2. Animations can pose some challenges for responsive design. Users may arrive at the site with portrait, landscape, or mobile clients with different network bandwidth and client processing power, so animations can get janky and frustrating to look at with mobile browsers. For a business site where your primary goal is to win business rather than entertain clients, it's often better just to keep things simple so that clients can easily find what they need.

  3. Animations can make it hard to read meaningful content. For example, marquees/tickers and carousels can be very frustrating to users because they obscure or animate information that users struggle to keep up with.

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    love the car comparison Commented Oct 12, 2015 at 4:58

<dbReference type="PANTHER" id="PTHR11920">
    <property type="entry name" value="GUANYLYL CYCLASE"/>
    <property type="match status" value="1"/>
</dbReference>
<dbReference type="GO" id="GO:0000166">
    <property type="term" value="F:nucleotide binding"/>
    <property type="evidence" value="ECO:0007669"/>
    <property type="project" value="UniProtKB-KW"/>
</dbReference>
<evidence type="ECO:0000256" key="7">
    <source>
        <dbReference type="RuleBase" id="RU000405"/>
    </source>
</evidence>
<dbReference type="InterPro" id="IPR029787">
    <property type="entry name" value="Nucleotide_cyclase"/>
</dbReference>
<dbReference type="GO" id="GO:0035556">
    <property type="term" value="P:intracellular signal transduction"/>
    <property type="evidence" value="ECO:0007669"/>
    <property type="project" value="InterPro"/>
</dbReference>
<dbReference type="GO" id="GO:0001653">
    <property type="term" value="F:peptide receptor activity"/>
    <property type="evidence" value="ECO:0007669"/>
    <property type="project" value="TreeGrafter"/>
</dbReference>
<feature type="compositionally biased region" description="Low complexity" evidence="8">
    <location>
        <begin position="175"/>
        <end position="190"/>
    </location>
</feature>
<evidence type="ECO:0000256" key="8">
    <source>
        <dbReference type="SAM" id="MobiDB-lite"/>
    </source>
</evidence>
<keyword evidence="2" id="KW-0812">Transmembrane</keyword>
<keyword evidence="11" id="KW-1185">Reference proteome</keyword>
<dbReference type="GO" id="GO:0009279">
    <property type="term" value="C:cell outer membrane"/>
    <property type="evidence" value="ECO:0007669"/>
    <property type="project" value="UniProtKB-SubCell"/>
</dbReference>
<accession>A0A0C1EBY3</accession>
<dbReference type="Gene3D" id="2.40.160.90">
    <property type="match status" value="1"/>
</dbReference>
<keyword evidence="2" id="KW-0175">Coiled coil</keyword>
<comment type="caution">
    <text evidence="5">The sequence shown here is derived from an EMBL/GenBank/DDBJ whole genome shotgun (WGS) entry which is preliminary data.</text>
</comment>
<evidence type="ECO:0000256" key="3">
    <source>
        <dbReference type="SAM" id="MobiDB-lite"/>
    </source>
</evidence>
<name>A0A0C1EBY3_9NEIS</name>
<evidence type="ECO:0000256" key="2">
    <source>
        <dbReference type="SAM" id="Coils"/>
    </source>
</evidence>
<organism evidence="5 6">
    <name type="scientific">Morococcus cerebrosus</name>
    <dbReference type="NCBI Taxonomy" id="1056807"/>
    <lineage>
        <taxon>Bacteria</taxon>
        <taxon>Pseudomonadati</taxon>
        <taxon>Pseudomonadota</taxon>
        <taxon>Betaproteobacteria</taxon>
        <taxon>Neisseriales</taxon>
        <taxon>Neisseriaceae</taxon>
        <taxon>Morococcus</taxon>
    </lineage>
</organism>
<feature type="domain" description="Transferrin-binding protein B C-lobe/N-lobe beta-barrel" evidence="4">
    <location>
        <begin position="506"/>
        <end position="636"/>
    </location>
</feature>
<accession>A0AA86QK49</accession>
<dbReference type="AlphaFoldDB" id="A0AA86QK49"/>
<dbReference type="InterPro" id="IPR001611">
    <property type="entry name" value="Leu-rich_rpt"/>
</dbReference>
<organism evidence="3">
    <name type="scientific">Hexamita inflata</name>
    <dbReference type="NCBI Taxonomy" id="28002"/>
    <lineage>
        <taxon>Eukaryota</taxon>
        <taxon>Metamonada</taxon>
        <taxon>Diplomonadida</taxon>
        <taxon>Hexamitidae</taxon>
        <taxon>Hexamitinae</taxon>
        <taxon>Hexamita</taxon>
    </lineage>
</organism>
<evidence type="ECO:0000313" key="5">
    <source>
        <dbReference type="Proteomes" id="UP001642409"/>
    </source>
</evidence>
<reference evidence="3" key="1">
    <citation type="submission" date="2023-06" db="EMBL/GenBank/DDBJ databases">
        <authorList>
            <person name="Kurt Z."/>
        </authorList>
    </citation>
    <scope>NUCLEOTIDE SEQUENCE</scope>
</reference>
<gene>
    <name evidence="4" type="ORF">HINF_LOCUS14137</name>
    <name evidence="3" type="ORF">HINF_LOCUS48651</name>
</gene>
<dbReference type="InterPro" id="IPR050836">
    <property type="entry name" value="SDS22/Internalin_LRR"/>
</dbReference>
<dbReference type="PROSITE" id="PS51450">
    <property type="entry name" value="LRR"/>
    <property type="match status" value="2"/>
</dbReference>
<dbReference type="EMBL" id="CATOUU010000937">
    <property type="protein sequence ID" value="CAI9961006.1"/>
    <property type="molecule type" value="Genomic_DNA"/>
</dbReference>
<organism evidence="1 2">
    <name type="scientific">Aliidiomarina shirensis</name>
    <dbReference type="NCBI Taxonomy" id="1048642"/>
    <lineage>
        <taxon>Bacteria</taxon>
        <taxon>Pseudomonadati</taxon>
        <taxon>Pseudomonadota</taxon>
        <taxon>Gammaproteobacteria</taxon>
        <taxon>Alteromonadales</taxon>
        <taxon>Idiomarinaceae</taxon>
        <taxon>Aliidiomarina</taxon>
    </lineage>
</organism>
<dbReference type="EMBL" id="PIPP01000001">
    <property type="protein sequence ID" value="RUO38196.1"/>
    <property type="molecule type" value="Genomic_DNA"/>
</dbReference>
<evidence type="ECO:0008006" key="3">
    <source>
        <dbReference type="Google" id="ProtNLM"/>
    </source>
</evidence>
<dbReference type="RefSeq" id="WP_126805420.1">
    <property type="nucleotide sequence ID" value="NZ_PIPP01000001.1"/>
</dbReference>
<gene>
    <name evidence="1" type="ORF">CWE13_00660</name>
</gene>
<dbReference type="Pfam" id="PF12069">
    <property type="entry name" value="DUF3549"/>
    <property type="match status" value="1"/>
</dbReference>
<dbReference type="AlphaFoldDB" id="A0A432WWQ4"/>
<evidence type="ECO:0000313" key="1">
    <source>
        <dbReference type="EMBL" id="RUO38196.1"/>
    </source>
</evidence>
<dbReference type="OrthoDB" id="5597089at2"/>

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    I actually disagree with the car comparison. The pictures you took make it look 'obvious', but I think the picture on the right is pretty boring. Imagine the picture on the left as another sports car instead of some ugly bus, but still with vivid color and an action shot, instead of a parked car practically in grayscale. I would much rather take that. I also think you shouldn't write off animation as a whole. IE animation can distract users, but its also great for guiding users. As always, its all about the balance. Commented Oct 12, 2015 at 13:18